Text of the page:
A major error I’m seeing in some circles is the idea of salvation through political action. People think that if only they can get the right people elected and the right laws passed, then we will be saved. I wonder if this stems from the error the church falls into when it presents a Gospel centered on behavioral reform rather than reconciliation with God. When rules and morality become the center of our religion instead of an outgrowth of a deeper issue, the ripple effects can be observed far and wide.

    I focused my week after Easter message on Paul’s statement in Acts 13:38 declaring that through this man (Jesus) forgiveness of sins is declared to you. If religion is only about following the rules and being a good person, virtually every religion has a set of rules that if followed produces a reasonably orderly society. But what of those who haven’t followed all the rules perfectly? Christianity is the only religion I know of that is built upon providing forgiveness and reconciliation for those who have fallen short.

    The Church has always struggled to keep the main thing the main thing. From the time Paul wrote, “You foolish Galatians, who has bewitched you?” until today, we have always had to be on guard against those who would co-opt our message and movement away from a Gospel of Peace with God through faith in Jesus Christ to merely a system of rules and commands. When the church falls prey to reducing the Gospel to a system of rules and behaviors, the next step is to co-opt the policing power of government to enforce those rules.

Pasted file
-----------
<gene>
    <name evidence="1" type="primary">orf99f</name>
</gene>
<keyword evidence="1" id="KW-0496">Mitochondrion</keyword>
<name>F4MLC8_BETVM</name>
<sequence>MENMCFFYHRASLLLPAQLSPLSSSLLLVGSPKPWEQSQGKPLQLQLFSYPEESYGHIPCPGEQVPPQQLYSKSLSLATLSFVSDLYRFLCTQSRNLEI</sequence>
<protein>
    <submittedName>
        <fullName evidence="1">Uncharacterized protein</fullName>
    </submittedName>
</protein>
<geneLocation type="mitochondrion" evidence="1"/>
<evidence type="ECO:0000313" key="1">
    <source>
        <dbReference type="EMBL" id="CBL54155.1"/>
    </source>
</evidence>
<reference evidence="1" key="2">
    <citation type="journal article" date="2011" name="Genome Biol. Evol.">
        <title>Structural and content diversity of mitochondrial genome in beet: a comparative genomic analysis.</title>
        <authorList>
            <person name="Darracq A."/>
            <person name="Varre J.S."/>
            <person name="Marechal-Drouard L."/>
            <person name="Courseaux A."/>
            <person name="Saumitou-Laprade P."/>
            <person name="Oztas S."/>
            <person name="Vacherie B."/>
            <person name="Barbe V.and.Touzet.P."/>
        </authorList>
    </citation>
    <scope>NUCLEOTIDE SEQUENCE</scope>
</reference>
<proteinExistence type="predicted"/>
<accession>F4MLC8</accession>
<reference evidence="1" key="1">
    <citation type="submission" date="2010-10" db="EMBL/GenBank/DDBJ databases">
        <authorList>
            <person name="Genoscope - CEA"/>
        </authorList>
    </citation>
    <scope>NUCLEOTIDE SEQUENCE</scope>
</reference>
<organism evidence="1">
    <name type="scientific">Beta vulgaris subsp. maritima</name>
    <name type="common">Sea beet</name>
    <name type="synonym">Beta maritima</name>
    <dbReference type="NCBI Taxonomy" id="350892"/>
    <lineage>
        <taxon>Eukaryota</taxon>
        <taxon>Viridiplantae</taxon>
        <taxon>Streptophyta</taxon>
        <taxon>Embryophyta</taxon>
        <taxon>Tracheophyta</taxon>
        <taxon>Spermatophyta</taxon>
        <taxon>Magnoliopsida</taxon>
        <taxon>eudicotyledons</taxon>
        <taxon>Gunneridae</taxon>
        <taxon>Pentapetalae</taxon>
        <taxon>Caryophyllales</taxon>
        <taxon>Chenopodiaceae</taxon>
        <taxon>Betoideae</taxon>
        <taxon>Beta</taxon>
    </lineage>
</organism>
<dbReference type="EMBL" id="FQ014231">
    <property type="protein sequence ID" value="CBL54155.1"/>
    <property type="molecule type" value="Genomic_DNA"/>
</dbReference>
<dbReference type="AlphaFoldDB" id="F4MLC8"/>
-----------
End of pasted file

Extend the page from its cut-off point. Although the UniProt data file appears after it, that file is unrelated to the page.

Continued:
Martin Luther dealt with this issue in a number of treatises, including To The Christian Nobility and On Secular Authority. He outlined the distinction between the Kingdom of God and Earthly Kingdoms. In God’s Heavenly Kingdom, the Holy Spirit uses the Gospel to call people to faith in Christ. On the other hand, earthly governments have been instituted to use the sword to maintain a peaceful and orderly society. We confuse the two to our own peril. If we think we can maintain order in society through the forgiveness of the Gospel, wicked men will run amok and wreak havoc. Luther likens it to putting a wolf, a lamb and a lion in the same pen and telling them to just get along. They will all agree, but in the morning the lamb will no longer exist. On the other hand, if we seek to build the kingdom of God by enforcing external rules and regulations, we only get oppression and rebellion, not Godliness.